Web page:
[Election-Methods] Is this Condorcet method reasonable?
juho4880 at yahoo.co.uk
Wed Dec 12 10:28:28 PST 2007
On Dec 12, 2007, at 18:10 , Steve Eppley wrote:
> As I wrote in my previous email (above) what I meant by "withdrawing
> before the election" is deciding not to run.
Ok, there are two cases, one where the candidate has already been
identified as a candidate and another one where not.
> partisan elections, the decision not to run will typically be made not
> by the individual but by his/her party. If the voting method is
> spoiler-prone, the party will be afraid to nominate a potential
I'd classify this as a special case where the idea is to eliminate
the impact of losing to candidates of one's own party. In this case
there are methods that can be used to eliminate the risks without
using withdrawal. One approach is e.g. to use minmax and simply
decide that party internal losses will not be counted. (I'm however
not sure that any defensive actions are needed.)
>> I also note that e.g. in the US presidential elections there have
>> few spoilers and many candidates that could have become spoilers
>> but I
>> think there are not many that would have given up the race already
>> before the election.
> That is not what I have observed. Ask yourself why do the parties
> nominate only one person per office?
Ok, within a party limiting the number of candidates is possible (and
stepping up as a competitor to one's own party after losing the pre-
elections is maybe not an option to most people).
The risk of being a (party internal) spoiler is smaller in Condorcet
based methods than what it is in plurality.
>> After an election with withdrawals there can be two winners - one
>> would have won based on the ballots and one that won as a result of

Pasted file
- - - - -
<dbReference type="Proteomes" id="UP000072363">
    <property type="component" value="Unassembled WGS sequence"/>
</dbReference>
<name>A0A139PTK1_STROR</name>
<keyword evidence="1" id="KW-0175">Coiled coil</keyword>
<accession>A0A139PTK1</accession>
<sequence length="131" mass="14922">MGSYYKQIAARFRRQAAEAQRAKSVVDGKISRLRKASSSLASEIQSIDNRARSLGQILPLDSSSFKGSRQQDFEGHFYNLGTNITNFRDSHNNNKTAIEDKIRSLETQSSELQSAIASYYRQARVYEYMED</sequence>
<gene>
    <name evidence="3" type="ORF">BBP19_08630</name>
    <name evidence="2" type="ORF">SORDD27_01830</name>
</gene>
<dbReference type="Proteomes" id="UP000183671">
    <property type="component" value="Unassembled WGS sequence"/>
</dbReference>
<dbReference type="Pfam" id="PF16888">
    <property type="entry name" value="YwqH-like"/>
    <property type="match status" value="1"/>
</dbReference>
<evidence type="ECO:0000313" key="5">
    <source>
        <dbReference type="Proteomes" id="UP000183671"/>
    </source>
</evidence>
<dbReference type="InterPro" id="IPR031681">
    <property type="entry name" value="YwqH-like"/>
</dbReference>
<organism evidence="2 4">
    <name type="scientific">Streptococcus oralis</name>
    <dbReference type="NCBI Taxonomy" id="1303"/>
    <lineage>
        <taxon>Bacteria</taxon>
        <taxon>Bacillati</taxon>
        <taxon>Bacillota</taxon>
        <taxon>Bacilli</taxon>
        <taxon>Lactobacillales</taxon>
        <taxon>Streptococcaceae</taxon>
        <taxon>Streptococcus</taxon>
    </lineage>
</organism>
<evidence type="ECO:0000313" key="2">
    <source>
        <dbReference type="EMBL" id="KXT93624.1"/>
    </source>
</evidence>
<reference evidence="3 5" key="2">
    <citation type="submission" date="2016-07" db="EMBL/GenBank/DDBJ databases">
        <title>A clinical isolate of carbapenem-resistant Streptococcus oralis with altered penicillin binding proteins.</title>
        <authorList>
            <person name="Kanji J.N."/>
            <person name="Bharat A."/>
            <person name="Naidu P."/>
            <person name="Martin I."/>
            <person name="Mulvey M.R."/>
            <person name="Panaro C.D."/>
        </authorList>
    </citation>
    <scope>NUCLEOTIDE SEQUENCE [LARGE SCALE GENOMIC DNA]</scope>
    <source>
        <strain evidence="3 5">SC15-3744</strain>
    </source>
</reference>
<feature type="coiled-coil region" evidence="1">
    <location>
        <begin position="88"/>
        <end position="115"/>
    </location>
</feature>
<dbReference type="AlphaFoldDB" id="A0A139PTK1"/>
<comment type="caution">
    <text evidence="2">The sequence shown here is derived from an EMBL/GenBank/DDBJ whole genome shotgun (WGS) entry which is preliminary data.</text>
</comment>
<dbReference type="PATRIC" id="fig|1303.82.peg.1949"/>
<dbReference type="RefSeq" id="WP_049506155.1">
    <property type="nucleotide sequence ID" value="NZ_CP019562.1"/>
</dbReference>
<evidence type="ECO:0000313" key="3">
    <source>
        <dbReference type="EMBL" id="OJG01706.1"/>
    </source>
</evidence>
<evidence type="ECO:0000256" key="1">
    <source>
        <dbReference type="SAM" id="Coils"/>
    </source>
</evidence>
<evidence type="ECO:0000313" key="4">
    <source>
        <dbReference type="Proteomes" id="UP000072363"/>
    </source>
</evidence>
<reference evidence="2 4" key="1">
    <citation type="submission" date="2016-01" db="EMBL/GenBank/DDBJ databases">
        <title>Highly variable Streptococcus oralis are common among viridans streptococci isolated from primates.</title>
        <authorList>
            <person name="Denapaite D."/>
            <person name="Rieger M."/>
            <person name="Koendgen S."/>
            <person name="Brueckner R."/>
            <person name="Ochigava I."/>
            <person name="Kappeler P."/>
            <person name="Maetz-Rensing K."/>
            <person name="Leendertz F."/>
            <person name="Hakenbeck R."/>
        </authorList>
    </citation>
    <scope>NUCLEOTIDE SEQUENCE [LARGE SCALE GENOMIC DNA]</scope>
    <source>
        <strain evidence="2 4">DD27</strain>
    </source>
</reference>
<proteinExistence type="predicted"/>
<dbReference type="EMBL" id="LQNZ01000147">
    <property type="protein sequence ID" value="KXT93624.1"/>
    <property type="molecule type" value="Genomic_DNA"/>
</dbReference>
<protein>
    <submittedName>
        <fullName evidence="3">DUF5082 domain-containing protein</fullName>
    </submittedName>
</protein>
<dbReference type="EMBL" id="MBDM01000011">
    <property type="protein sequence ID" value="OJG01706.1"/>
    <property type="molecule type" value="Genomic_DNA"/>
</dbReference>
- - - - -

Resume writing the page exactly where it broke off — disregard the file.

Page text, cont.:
>> the withdrawals. Maybe the voters that supported the first "winner"
>> are also disappointed with the method. That may be true especially if
>> the first winner did not "win" as a result of strategic voting. Or if
>> most of his supporters think so.
> Yes, but all voting methods are subject to disappointment by
> of a loser, particularly if there exists another voting method that
> would have elected their preferred candidate. So, why single out
> withdrawal methods for this criticism?
The problem with withdrawal is that the candidates and politicians
themselves are given the option to "change" the result "after the
public election" based on their own opinions. In some sense the
ability of one or few persons to decide the winner beaks against the
default rules of democracy. (Also the increased risk of corruption is
one additional concern.)
> Furthermore, why believe that
> disappointment with a withdrawal method will be greater than
> disappointment with methods where voters must calculate and organize
> strategies every time there's a high-stakes election?
I don't want to defend strategies. They are bad in all scenarios. On
the other hand I'm not convinced that withdrawal would significantly
reduce strategic voting (including concerns of strategic withdrawal).
One can also claim that in normal large scale public Condorcet
elections (and when assuming that the voters have the tendency to
make their own decisions instead of expecting voting orders from the
party) the impact of strategic voting can well be insignificant.
> It appears to me that critics of withdrawal are forgetting that the
> incentive for candidates trying to win will be to compete to be the
> compromise. Their positions on the issues will be similar. Assuming
> this is so, and assuming the underlying voting method chooses from the
> top cycle, how great could the voters' disappointment be? Here's a
> spatial diagram to illustrate my point:
> L C1 R
> C2 C3
> Assume C1, C2 and C3 cycle. Since they are spatially near each other,
> the disappointment of the voters who prefer the pre-withdrawal winner
> should not be intense.
> Assuming the C candidates are similar on the issues, I would NOT